Matt Holliday has become a hot topic of discussion during the NLCS after his take-out slide of Giants shortstop Marco Scutaro in Game 2 on Monday while breaking up a double-play. While he remained in the base path, the slide was certainly very late and began well after Holliday reached the bag. Scutaro suffered a strained hip on the play and is battling a sore right knee, so it is unclear whether or not he’ll be able to play in Game 3.

Though Holliday has apologized and said he in no way intended to hurt Scutaro, there has naturally been speculation that San Francisco will retaliate on Wednesday night. When asked if he will plunk Holliday, Giants starting pitching Matt Cain didn’t exactly give a firm denial.

“You’ve got to go out there and pitch your game,” Cain said according to FOX Sports. “If something gets away from me inside, that’s kind of part of the game. You can’t have a fear of doing that.”

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Delmon Young jabs Yankee Stadium’s small dimensions

Delmon Young was one of the heroes for the Tigers in their 2-1 win over the Yankees in Game 3 of the ALCS in Detroit on Tuesday.

The Tigers DH drilled a line drive to left field off Phil Hughes in the fourth and it barely cleared the fence at Comerica Park (unofficial distance 370 feet) to make it 1-0 Detroit.

When talking about the home run after the game, Young jabbed Yankee Stadium.

“I knew I hit it hard enough, but we weren’t in Yankee Stadium, so I had to wait an extra 30 feet for it to land,” he said.

Comerica Park is 346 feet down the left field line, and 402 feet to left center (full dimensions here). Yankee Stadium is 318 feet down the left field line, and 399 feet to left center (full dimensions here). Though Yankee Stadium gets deeper toward the gap, it is almost 30 feet shorter than Comerica Park down the line just like Young said. Yankee Stadium is particularly friendly toward left-handed hitters, with the dimensions even shorter down the line and to the gap. That’s part of the reason Curtis Granderson, Mark Teixeira, and even Ichiro have had strong power numbers since joining the team.

The difference between the two stadiums’ dimensions was brought up to Tigers manager Jim Leyland recently, who said Miguel Cabrera would probably hit 60 home runs if he played at Yankee Stadium.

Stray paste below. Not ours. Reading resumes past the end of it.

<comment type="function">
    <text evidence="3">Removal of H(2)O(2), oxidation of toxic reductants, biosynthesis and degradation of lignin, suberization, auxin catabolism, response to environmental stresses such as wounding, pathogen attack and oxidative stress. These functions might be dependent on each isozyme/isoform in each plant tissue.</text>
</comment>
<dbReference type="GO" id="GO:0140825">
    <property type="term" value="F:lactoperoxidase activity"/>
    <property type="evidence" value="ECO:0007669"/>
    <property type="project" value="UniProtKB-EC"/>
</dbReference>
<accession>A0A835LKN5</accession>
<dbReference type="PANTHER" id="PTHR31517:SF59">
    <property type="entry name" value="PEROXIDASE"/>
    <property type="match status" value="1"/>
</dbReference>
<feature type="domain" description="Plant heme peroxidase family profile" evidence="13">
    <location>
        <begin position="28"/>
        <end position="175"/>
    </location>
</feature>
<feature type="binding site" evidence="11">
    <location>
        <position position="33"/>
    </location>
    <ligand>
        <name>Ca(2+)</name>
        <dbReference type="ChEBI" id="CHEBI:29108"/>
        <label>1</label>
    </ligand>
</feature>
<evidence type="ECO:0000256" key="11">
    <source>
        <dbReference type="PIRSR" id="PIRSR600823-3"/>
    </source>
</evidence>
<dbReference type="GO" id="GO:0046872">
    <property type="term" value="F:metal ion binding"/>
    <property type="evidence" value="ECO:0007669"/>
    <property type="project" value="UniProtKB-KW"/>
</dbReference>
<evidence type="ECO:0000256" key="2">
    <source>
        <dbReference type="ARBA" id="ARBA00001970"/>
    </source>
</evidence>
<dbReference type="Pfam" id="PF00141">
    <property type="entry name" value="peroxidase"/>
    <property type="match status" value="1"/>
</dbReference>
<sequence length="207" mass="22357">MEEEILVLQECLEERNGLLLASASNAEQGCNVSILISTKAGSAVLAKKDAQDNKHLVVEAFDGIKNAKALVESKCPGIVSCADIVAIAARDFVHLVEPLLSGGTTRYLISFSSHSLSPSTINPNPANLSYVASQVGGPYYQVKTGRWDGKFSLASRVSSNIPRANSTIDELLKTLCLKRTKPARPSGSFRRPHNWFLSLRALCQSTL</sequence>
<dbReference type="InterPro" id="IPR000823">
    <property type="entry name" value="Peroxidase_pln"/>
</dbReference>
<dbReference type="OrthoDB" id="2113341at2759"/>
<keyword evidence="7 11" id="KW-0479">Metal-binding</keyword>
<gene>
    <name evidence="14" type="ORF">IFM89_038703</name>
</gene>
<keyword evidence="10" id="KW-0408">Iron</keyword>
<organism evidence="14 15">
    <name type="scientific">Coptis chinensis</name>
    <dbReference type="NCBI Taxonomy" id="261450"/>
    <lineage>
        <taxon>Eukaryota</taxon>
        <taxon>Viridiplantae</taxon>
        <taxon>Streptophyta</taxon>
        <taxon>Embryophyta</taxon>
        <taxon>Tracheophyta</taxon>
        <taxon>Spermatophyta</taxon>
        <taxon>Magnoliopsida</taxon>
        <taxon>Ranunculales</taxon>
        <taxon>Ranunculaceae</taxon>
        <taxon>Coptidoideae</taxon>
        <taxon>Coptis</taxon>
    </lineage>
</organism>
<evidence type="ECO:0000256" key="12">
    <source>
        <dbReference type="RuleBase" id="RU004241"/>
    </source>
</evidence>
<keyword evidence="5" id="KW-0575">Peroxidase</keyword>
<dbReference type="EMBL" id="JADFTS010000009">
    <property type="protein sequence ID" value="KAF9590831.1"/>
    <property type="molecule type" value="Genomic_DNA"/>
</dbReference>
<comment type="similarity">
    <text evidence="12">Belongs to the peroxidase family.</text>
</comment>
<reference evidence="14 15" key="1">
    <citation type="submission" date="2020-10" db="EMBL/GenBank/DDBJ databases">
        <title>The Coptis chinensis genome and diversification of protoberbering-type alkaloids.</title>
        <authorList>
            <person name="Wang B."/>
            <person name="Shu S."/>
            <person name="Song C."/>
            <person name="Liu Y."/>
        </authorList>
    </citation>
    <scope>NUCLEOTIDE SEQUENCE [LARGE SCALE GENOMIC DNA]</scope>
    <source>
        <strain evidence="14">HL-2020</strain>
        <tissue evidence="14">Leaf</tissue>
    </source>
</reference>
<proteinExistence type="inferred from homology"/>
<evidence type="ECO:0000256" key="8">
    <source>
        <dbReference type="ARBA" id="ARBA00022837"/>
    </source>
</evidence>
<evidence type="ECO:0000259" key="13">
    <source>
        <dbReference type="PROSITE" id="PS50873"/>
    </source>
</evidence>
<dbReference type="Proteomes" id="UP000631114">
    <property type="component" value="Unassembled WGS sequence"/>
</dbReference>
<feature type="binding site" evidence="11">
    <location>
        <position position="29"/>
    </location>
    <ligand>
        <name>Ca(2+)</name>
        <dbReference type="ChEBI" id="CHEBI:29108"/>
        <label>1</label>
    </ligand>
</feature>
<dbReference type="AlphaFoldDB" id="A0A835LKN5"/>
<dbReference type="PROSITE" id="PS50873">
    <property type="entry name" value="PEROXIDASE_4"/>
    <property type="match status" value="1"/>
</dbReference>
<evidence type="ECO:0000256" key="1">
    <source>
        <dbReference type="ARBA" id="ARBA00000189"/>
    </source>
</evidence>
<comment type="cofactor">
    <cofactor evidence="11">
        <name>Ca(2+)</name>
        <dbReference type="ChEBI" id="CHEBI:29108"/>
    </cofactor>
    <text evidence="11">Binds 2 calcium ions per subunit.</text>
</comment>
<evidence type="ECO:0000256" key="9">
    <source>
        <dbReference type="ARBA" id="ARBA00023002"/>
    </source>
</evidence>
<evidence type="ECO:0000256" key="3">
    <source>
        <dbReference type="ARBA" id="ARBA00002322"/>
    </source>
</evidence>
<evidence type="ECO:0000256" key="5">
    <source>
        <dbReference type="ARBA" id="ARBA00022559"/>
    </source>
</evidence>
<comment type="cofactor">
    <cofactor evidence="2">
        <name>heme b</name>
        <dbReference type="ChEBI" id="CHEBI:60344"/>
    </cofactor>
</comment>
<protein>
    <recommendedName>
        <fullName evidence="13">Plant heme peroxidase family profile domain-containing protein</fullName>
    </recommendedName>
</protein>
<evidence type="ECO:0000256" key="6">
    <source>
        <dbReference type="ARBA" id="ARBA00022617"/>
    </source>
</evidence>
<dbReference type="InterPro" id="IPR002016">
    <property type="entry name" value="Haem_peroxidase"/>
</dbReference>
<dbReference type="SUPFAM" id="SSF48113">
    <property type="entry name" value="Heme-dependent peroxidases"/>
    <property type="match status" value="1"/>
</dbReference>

Young is now the Tigers’ career leader in postseason home runs with seven. Two have come this postseason, and five came last year. Amazingly, five of his postseason home runs have come against the Yankees.

Below is video of Young’s home run:

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Matt Holliday error on Marco Scutaro hit gives Giants extra run; karma for slide?

St. Louis Cardinals left fielder Matt Holliday misplayed a ball in left center during Game 2 of the NLCS on Monday night, leading to an extra run for the Giants.

Giants second baseman Marco Scutaro laced a line drive to the left-center gap with the bases load in the bottom of the fourth. The hit would have scored two runs, but Holliday let the ball go through his legs allowing Angel Pagan to score the third run on the play.

The error by Holliday allowed the Giants to go up 5-1.

Some people considered Holliday’s fielding error to be karma for the left fielder’s hard slide into second base in the first inning that took out Scutaro.

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Robinson Cano booed by Yankees fans amid postseason slump

Yankees second baseman Robinson Cano was booed by his home fans on Sunday amid his postseason slump.

The four-time All-Star ended the regular season as one of the hottest hitters in baseball, but he has been the exact opposite in the playoffs.

Over the final nine games of the regular season, Cano was a scorching 24-for-39 (.615) with 11 runs, 7 doubles, three home runs, and 14 RBIs to help the Yankees win the AL East. He went 2-for-8 with two doubles in the first two games of the ALDS against the Orioles, but he’s been on a record-worst streak since then.

Cano double in the first in Game 2 of the ALDS against the Orioles and has gone hitless since then. He’s a postseason record worst 0-for-26. He did have an RBI ground out in Game 4 to give the Yankees their only run that game, but that’s been it.

The slump has been so bad that Yankees fans booed Cano after he grounded out against the Tigers in the eighth during a 3-0 loss in Game 2 of the ALCS.

And here we thought Kansas City was the only time Cano was going to be booed all season. Guess we were wrong.